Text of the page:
Selecting the Best Candidates
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Selecting the Best Candidates for Leadership Training and Development

It's very disheartening to send employees to leadership training and development events only to learn that they return without any new ideas or improvements to business processes. Selecting the right candidates for training can make the leadership training much more effective.

Every company has a few employees who are innovative and always seeking new and better ways to accomplish tasks.

These employees are great candidates for leadership training and development opportunities. Almost any training at any level will benefit this type of employee greatly. These employees will usually return and share what they learned with others in the company freely and with great enthusiasm.

If you have employees that have been selected to enter leadership positions in the near future, you'll want to provide opportunities for leadership training and development to these employees.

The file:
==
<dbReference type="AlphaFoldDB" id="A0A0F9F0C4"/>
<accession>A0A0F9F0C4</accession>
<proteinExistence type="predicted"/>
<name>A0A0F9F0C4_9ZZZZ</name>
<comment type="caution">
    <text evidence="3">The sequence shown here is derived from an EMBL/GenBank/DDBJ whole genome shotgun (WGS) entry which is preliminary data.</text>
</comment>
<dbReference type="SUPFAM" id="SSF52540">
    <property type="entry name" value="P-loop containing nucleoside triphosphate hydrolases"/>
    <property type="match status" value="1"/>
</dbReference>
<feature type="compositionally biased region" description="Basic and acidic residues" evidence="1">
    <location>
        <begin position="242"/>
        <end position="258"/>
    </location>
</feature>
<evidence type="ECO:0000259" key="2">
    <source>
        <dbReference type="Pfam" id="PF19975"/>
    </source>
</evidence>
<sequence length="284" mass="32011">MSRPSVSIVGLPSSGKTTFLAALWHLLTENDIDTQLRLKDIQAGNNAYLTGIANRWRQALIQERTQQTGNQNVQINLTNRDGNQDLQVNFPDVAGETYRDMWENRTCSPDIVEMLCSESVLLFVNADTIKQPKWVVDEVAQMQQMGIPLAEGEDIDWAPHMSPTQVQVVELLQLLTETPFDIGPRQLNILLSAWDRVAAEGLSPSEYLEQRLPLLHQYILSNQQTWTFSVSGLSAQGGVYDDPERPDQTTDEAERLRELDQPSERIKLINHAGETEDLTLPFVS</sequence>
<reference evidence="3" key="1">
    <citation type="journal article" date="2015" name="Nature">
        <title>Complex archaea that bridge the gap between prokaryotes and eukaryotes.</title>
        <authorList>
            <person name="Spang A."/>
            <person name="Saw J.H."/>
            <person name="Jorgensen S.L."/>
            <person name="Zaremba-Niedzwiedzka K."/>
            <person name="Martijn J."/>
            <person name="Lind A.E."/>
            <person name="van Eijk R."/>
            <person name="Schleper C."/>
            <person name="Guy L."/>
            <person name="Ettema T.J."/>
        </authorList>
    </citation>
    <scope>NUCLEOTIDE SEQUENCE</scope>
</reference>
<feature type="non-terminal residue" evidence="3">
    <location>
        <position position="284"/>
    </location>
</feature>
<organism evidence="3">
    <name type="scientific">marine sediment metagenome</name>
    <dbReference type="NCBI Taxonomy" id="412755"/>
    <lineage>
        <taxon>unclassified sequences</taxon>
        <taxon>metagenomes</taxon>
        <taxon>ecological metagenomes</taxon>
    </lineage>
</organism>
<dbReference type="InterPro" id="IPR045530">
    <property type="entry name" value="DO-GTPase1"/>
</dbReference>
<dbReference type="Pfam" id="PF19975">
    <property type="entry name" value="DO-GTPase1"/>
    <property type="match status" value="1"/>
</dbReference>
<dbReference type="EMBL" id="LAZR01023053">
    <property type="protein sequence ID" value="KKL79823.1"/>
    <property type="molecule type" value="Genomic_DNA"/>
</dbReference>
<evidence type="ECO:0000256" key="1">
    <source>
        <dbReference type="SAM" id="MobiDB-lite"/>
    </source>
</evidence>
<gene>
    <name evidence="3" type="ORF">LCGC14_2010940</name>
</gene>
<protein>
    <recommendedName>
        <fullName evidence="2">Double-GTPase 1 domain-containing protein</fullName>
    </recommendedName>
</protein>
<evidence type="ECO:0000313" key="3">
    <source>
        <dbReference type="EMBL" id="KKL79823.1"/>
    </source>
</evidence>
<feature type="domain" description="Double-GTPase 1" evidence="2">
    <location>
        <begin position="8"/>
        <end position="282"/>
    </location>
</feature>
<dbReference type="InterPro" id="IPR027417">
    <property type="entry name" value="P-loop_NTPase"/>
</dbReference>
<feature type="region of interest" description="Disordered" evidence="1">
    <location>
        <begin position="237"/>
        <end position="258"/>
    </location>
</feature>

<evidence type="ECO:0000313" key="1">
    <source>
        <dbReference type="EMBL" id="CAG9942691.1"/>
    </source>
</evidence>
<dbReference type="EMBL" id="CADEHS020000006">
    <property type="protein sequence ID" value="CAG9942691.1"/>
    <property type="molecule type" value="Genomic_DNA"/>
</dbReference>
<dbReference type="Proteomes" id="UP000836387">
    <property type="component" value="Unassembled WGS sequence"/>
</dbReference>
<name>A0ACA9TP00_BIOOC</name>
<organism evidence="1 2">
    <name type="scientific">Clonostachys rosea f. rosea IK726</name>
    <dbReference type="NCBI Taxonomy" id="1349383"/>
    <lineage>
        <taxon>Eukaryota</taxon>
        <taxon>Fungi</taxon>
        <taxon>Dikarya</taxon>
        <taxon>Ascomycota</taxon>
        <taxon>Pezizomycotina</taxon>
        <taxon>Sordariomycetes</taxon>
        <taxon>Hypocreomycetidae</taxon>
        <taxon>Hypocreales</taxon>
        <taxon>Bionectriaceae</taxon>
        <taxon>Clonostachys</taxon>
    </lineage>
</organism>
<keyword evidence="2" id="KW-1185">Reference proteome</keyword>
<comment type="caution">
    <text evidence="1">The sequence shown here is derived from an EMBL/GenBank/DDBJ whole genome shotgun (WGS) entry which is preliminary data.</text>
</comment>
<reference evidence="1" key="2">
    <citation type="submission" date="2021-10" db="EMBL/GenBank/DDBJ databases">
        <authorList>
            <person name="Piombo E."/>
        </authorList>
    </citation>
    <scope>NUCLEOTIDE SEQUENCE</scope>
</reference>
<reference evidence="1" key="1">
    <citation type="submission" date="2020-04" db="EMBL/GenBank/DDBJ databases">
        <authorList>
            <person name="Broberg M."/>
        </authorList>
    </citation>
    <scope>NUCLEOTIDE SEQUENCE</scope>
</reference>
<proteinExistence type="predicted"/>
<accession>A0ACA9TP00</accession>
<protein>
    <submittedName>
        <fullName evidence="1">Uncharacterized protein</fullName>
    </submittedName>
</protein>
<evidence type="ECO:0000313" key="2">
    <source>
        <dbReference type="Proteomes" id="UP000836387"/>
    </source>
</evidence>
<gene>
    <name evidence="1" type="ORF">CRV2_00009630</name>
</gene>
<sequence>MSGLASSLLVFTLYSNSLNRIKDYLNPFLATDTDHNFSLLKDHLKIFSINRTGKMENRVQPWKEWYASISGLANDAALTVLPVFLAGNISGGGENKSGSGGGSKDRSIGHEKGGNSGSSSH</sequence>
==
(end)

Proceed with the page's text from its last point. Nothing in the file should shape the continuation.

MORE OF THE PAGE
The transition from the "ranks" into a leadership or management position can be difficult unless the employee is prepared in advance.

Obviously, an employee who has been identified as a future leader is already a high achiever and training dollars will be well-spent by developing this type of employee further.

New employees are also good candidates for leadership training and development. Whether you realize it or not, almost every employee in any organization leads some process or task.

y providing new employees with training opportunities, you can quickly learn whether these employees will become the "go getters" or simply workaday employees.

Employees and leaders that work well as members of a team can often improve significantly by being provided leadership team building training and development.

Those employees who work alone and refuse to be team members will seldom benefit from this training.

By creating a training needs assessment process, you can identify candidate for training based on strengths that can be enhanced and new skills that can be learned. If an employee sincerely wants the training and development opportunities, the result will be measurable process improvements and enhancements.

Do not select employees for leadership training and development because you think they need to be fixed.

If there is a problem with an employee, that problem should be addressed one-on-one between the employee and their leader. Training dollars will very seldom fix a problem employee and can, in fact, disrupt training for other attendees.

Copyright © 2005 by Bill Roche.  All rights reserved.  All material on this site (www.TopResults.com) is protected by U.S. Federal Copyright law. It may not be reprinted in any form, or hosted on any Web site, without explicit permission.

 

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